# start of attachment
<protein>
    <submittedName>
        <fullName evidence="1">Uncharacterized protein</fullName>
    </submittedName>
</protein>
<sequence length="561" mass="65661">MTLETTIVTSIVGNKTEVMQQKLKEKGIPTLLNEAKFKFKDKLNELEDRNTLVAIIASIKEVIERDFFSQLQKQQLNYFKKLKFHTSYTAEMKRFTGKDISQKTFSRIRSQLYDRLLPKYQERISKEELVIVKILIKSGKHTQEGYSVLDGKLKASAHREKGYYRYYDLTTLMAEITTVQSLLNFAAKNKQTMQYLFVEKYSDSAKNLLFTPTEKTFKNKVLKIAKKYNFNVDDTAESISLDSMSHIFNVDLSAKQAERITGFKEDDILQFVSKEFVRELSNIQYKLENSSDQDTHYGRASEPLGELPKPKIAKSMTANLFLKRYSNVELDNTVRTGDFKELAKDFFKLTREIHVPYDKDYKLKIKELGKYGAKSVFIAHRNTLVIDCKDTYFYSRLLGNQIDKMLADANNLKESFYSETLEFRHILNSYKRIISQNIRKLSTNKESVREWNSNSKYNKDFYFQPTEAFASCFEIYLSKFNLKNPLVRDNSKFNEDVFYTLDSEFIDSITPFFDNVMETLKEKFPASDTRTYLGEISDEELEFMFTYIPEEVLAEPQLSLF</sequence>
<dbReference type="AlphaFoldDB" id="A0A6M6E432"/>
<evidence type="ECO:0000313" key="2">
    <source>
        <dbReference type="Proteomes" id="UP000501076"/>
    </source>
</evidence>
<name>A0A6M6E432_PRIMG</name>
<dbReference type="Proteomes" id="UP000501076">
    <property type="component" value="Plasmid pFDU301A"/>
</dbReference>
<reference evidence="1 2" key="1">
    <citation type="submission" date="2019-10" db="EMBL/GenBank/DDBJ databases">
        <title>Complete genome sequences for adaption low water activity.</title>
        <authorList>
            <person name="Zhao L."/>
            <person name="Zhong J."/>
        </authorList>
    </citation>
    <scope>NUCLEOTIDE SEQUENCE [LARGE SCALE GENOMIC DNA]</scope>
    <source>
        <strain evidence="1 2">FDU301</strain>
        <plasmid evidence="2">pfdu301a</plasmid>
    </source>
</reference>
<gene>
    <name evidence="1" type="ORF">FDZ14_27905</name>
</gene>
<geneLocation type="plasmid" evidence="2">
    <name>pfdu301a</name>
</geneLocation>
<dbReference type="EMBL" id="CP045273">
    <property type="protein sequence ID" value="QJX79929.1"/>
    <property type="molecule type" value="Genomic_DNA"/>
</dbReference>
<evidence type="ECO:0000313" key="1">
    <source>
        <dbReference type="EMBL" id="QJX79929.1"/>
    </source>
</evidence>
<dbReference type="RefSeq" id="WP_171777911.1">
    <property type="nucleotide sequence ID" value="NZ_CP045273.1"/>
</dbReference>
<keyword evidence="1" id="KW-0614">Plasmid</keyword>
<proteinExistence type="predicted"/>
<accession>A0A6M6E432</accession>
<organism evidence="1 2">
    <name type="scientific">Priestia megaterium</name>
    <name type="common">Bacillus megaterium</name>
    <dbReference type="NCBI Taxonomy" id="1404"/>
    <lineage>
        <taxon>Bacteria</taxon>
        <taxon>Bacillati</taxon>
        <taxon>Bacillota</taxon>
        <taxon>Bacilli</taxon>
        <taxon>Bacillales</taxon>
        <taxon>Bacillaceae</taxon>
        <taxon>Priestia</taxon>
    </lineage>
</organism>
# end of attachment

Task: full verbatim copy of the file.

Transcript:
<protein>
    <submittedName>
        <fullName evidence="1">Uncharacterized protein</fullName>
    </submittedName>
</protein>
<sequence length="561" mass="65661">MTLETTIVTSIVGNKTEVMQQKLKEKGIPTLLNEAKFKFKDKLNELEDRNTLVAIIASIKEVIERDFFSQLQKQQLNYFKKLKFHTSYTAEMKRFTGKDISQKTFSRIRSQLYDRLLPKYQERISKEELVIVKILIKSGKHTQEGYSVLDGKLKASAHREKGYYRYYDLTTLMAEITTVQSLLNFAAKNKQTMQYLFVEKYSDSAKNLLFTPTEKTFKNKVLKIAKKYNFNVDDTAESISLDSMSHIFNVDLSAKQAERITGFKEDDILQFVSKEFVRELSNIQYKLENSSDQDTHYGRASEPLGELPKPKIAKSMTANLFLKRYSNVELDNTVRTGDFKELAKDFFKLTREIHVPYDKDYKLKIKELGKYGAKSVFIAHRNTLVIDCKDTYFYSRLLGNQIDKMLADANNLKESFYSETLEFRHILNSYKRIISQNIRKLSTNKESVREWNSNSKYNKDFYFQPTEAFASCFEIYLSKFNLKNPLVRDNSKFNEDVFYTLDSEFIDSITPFFDNVMETLKEKFPASDTRTYLGEISDEELEFMFTYIPEEVLAEPQLSLF</sequence>
<dbReference type="AlphaFoldDB" id="A0A6M6E432"/>
<evidence type="ECO:0000313" key="2">
    <source>
        <dbReference type="Proteomes" id="UP000501076"/>
    </source>
</evidence>
<name>A0A6M6E432_PRIMG</name>
<dbReference type="Proteomes" id="UP000501076">
    <property type="component" value="Plasmid pFDU301A"/>
</dbReference>
<reference evidence="1 2" key="1">
    <citation type="submission" date="2019-10" db="EMBL/GenBank/DDBJ databases">
        <title>Complete genome sequences for adaption low water activity.</title>
        <authorList>
            <person name="Zhao L."/>
            <person name="Zhong J."/>
        </authorList>
    </citation>
    <scope>NUCLEOTIDE SEQUENCE [LARGE SCALE GENOMIC DNA]</scope>
    <source>
        <strain evidence="1 2">FDU301</strain>
        <plasmid evidence="2">pfdu301a</plasmid>
    </source>
</reference>
<gene>
    <name evidence="1" type="ORF">FDZ14_27905</name>
</gene>
<geneLocation type="plasmid" evidence="2">
    <name>pfdu301a</name>
</geneLocation>
<dbReference type="EMBL" id="CP045273">
    <property type="protein sequence ID" value="QJX79929.1"/>
    <property type="molecule type" value="Genomic_DNA"/>
</dbReference>
<evidence type="ECO:0000313" key="1">
    <source>
        <dbReference type="EMBL" id="QJX79929.1"/>
    </source>
</evidence>
<dbReference type="RefSeq" id="WP_171777911.1">
    <property type="nucleotide sequence ID" value="NZ_CP045273.1"/>
</dbReference>
<keyword evidence="1" id="KW-0614">Plasmid</keyword>
<proteinExistence type="predicted"/>
<accession>A0A6M6E432</accession>
<organism evidence="1 2">
    <name type="scientific">Priestia megaterium</name>
    <name type="common">Bacillus megaterium</name>
    <dbReference type="NCBI Taxonomy" id="1404"/>
    <lineage>
        <taxon>Bacteria</taxon>
        <taxon>Bacillati</taxon>
        <taxon>Bacillota</taxon>
        <taxon>Bacilli</taxon>
        <taxon>Bacillales</taxon>
        <taxon>Bacillaceae</taxon>
        <taxon>Priestia</taxon>
    </lineage>
</organism>